Introduction to International Wire Transfers

International Wire Transfers

It may sound like the setup to a story about common scamming attempts, but sometimes your sister, brother, or loved one really is stuck in another country – say, with a virus the family all worried they would catch traveling internationally. She might call you and ask you to send her money, so she doesn’t have to ask mom for help buying vitamins, food, and medicine while she’s stuck in a hotel quarantine. How will you send it? The answer is wire transfer

Perhaps you’re already familiar with wire transfers if your experience of American life is recently tied to the immigrant experience. The United Nations reports that one in nine people globally are supported with money remitted back to the home country by migrant workers. Hundreds of billions of dollars travel around the globe in remittances annually according to the International Monetary Fund

International wire transfer makes it possible, but what exactly is international wire transfer, and how does it work?

What is an international wire transfer?

International wire transfer is the way funds can travel across borders electronically using a system set up by banks and other transfer agencies. The sender must have the amount of money in their own originating account for it to arrive with the recipient. 

To ensure that funds are not being laundered or sent to terrorist organizations, the Office of Foreign Assets Control keeps an eye on this process. 

Our Wire Transfer Certification guides you through learning about the payments foundation for wire transfers, acclimating you to wire transfer fundamentals. 

How are international wire transfers processed?

International wire transfers cost money, and the sender often foots the bill. They must possess both the money being sent and the money to pay for the transfer in their account before requesting their bank or financial institution (think Western Union) help facilitate the movement of money to a recipient located in hundreds of countries around the world. Exceptions to this worldwide network of receiving locations include countries which are sanctioned by the country in which the transfer originates. 

Wire transfer can be sent either in the currency of the originating country for conversion into the local currency with the bank or institution where it is received, or they can be sent in a foreign currency from the start.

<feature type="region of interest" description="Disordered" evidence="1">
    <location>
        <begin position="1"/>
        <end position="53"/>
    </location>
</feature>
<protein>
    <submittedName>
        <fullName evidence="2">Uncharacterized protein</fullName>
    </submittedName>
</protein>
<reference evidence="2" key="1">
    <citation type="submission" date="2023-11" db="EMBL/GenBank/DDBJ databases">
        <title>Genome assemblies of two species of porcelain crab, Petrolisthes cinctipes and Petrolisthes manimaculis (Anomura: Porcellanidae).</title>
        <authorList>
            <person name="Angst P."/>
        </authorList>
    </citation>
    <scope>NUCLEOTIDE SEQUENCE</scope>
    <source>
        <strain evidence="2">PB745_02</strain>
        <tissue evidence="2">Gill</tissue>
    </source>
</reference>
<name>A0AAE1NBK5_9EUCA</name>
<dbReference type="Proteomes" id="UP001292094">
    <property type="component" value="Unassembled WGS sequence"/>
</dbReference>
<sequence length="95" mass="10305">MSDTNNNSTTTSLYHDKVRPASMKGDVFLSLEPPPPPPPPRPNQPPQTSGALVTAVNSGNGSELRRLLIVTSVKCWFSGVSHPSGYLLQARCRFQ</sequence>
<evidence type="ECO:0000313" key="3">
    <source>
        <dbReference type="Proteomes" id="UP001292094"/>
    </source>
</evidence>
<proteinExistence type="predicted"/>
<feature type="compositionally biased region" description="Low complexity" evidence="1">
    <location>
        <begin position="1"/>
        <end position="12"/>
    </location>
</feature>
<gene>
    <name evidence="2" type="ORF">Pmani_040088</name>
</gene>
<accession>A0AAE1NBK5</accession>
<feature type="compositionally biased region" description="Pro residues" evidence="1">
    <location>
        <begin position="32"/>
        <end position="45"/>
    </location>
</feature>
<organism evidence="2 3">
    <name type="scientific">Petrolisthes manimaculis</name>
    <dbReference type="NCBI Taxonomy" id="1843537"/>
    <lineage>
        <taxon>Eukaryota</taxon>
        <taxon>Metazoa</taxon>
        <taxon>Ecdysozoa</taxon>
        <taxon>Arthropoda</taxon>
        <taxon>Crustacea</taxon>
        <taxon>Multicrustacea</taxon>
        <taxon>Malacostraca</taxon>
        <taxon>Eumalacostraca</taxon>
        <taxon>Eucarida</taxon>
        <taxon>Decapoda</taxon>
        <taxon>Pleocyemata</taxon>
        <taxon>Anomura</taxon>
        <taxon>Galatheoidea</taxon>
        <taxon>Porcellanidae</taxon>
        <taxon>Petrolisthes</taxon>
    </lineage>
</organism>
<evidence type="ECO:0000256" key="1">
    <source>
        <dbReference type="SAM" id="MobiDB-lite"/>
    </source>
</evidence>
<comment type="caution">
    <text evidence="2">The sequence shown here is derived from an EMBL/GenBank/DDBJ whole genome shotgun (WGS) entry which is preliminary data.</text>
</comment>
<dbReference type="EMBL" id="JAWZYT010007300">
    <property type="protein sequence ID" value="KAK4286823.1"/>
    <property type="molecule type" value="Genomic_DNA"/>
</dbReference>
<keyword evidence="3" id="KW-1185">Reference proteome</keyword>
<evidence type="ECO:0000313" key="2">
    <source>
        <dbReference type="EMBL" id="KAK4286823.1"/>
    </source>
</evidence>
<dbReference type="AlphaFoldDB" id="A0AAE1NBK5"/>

Transfers are not instantaneous. Instead, they may take up to two days to arrive. Once the transfer is settled through the international clearing house, the recipient bank will move its reserve funds into the recipient’s account and settle with the sending bank later. Funds do not need to move from accounts at the same bank, but can move from one bank to another. 

Other information required for a wire transfer includes the reason for the transfer, a recipient’s name and contact information, their receiving bank’s contact information, their own bank account number and branch, and a bank identifying number. 

Wire transfers can be initiated at bank branches, over the phone, or online. 

Learn about the entities responsible for regulating and settling the transfers, and rules and regulations governing the wire function through our Wire Transfer certification at Noggin Guru. 

Challenges Faced by Banks in International Wire Transfers

Banks face a few challenges in international wire transfer including costs, speed, security, and compliance. When it comes to costs, sending payments across borders can pose a challenge for banks who must find a way to keep their fees and rates low while providing a service with many middle men who will ask for a part of that fee. Keeping their services fast is another challenge in an age of quickly modernizing and evolving fintech and credit cards. When consumers can send money using a social peer-to-peer app, a bank-led wire transfer will need to find ways to get ahead of the curve to remain relevant and profitable. The exchange in speed for security may be one case to make, but fraud risk and ways to mitigate this risk pose their own banking challenges to investigate. Compliance with legal and security systems in various jurisdictions should be carefully maintained to encourage trust in the system. 

Solutions to International Wire Transfer Issues

Banking professionals are invited to explore our certification on international wire transfer to gain mastery over the workings of the system, current issues, and helpful solutions to challenges presented. Best practices are outlined and inspected, including those for conducting risk assessments and identifying high risk threats. Banks have audited themselves and taken action on their findings. We dedicate an entire session to this in our certification and another to legal and compliance considerations. We not only discuss specific laws and regulations applicable to wire transfer, we also include a policy and procedures workshop. Not least, our Noggin Guru Wire Transfer credential touches on fraud trends. 

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Created as a fantastic alternative to slower check processing and funds transfers in the 1970s, Automated Clearing House (ACH) transactions accounted for $1.2 Trillion in funds moved between bank accounts